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The Call-Up Threshold

In a very tangible way, the success of the Buffalo Bisons this season is as consequential to the health of the Mets franchise as anything the parent club does. After the way this offseason played out, the Mets have clearly staked their future on the development of one class of prospects, which includes Fernando Martinez, Ike Davis, Jenrry Mejia, and Ruben Tejada. Mejia will likely start the year in AA and his timetable to the majors will depend entirely on the speed of his development relative to his innings count. Since he could feasibly get called up as a setup man for the competitive Mets in September or a starter for the sunk Mets in that same month, no one in particular is blocking Mejia's inevitable ascent. Also, such is the nature of the pitching staff that Oliver Perez, maybe the 15th best pitcher in the organization, claims the third spot on the depth chart. 

By contrast, all of the pressing hitting prospects have obvious stopgap players manning their respective positions with the big league club. Josh Thole will eventually supplant Rod Barajas, either sometime this year or in 2011. His relationship with Barajas is more mentor-mentee. The other aforementioned Bisons, though, came to camp to kill. Ruben Tejada, behind the emergency glass for both Jose Reyes's hammy and Luis Castillo's knees, is 6-for-17 with two walks. Ike Davis and Fernando Martinez are both 10-17. Davis hit a 900-foot grand slam and Fernando has already hit two homers and two triples. As a result, fans have begun wondering aloud whether these exciting young players should go ahead and break camp ahead of their major league placeholders.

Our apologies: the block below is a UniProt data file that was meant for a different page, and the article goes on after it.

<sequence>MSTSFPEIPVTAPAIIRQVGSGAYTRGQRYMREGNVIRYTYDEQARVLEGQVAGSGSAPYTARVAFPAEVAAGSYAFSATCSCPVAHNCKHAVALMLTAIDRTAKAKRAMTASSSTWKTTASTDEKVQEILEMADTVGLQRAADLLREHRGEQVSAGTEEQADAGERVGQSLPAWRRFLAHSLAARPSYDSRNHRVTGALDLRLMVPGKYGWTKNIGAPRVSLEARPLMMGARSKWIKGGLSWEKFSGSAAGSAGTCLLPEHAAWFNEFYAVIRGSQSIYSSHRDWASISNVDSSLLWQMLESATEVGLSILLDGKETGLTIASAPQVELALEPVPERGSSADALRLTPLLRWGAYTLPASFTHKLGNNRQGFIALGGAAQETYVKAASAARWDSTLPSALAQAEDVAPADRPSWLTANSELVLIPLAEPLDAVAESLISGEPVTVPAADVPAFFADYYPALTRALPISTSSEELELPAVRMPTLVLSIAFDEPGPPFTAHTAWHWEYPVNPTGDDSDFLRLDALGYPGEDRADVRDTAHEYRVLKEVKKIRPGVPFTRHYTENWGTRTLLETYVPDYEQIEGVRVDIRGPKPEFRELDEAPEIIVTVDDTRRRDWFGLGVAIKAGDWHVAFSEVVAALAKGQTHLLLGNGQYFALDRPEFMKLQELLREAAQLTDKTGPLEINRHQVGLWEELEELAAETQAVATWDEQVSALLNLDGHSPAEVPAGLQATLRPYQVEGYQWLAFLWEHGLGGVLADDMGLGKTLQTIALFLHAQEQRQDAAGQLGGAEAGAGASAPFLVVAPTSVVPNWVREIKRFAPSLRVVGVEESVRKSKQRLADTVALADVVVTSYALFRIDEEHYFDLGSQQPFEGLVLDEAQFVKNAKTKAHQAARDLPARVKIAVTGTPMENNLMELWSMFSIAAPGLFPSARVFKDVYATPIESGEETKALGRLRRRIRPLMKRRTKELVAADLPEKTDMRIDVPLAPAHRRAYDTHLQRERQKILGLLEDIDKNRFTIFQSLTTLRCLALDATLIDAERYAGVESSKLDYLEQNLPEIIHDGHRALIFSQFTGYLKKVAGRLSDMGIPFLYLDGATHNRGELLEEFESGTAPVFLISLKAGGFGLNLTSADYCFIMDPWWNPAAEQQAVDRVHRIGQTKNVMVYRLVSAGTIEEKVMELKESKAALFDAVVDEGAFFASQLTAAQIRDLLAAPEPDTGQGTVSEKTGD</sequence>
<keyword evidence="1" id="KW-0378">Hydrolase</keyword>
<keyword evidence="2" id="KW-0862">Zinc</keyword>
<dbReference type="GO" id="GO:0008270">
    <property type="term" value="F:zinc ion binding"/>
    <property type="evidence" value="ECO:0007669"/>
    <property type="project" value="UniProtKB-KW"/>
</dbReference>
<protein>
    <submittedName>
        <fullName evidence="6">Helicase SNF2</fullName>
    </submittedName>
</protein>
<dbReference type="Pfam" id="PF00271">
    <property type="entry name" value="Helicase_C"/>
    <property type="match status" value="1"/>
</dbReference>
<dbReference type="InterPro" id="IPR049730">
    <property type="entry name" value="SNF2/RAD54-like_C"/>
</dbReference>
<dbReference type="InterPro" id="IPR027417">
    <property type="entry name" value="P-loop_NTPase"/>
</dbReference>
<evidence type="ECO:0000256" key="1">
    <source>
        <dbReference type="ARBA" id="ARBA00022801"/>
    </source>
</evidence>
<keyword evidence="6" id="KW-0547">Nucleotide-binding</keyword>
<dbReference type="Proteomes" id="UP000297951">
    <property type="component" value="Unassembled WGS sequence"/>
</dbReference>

Luckily, we have projections to help answer this question, so we don't have to default to 17 at-bats versus some guys the Nationals and Braves are going to cut. CHONE has projections for all six players in question. Keep in mind, CHONE is typically conservative in projecting both major and minor leaguers, which is fine, since everything here is relative to other projections. 

Player wOBA bRAA ~fRAA
F!M 0.308 -13.2 5
Wincoeur 0.327 -1.8 0
Ike 0.304 -15.6 5
Murph 0.330 0 5
Luis 0.329 -0.6 -15
Ruben 0.273 -34.2 5


The first column is projected weight-on-base-average for each player, the second is runs above average based on that wOBA over 600 plate appearances, and the third is some fielding projections I ballparked. Obviously, with more reliable fielding data available for major leaguers, projecting them is easier. The minor league projections are just conservative ballpark estimates based on scouting reports and position changes. Most importantly, all of those fielding numbers are estimates relative to their major or minor league counterpart. For instance, Ruben Tejada, an above-average shortstop moving to second base, would likely be about 20 runs better than Luis Castillo, the worst defensive shortstop in the majors. Put more graphically: 


Hail, Daniel Murphy, king of the scrubs who should be in AAA. On this chart, "0" represents an average hitter, of which only Daniel Murphy qualifies as, at .330 wOBA. The orange bars, then, are hitting runs above average, while the blue bars are fielding runs above average +20, because I didn't want to deal with Luis Castillo's column collapsing on itself.

The main takeaway here is that only Fernando seems particularly close to overtaking his stopgap. One could argue that given such a slim difference between the two (7 runs or <1 WAR), the team should go with the player presenting the most upside. One could also argue, however, that in the short term, their upside and downside are about equal. Hopefully, these columns start to meet sometime during the season, and not because Murphy's and Francoeur's have shrunk.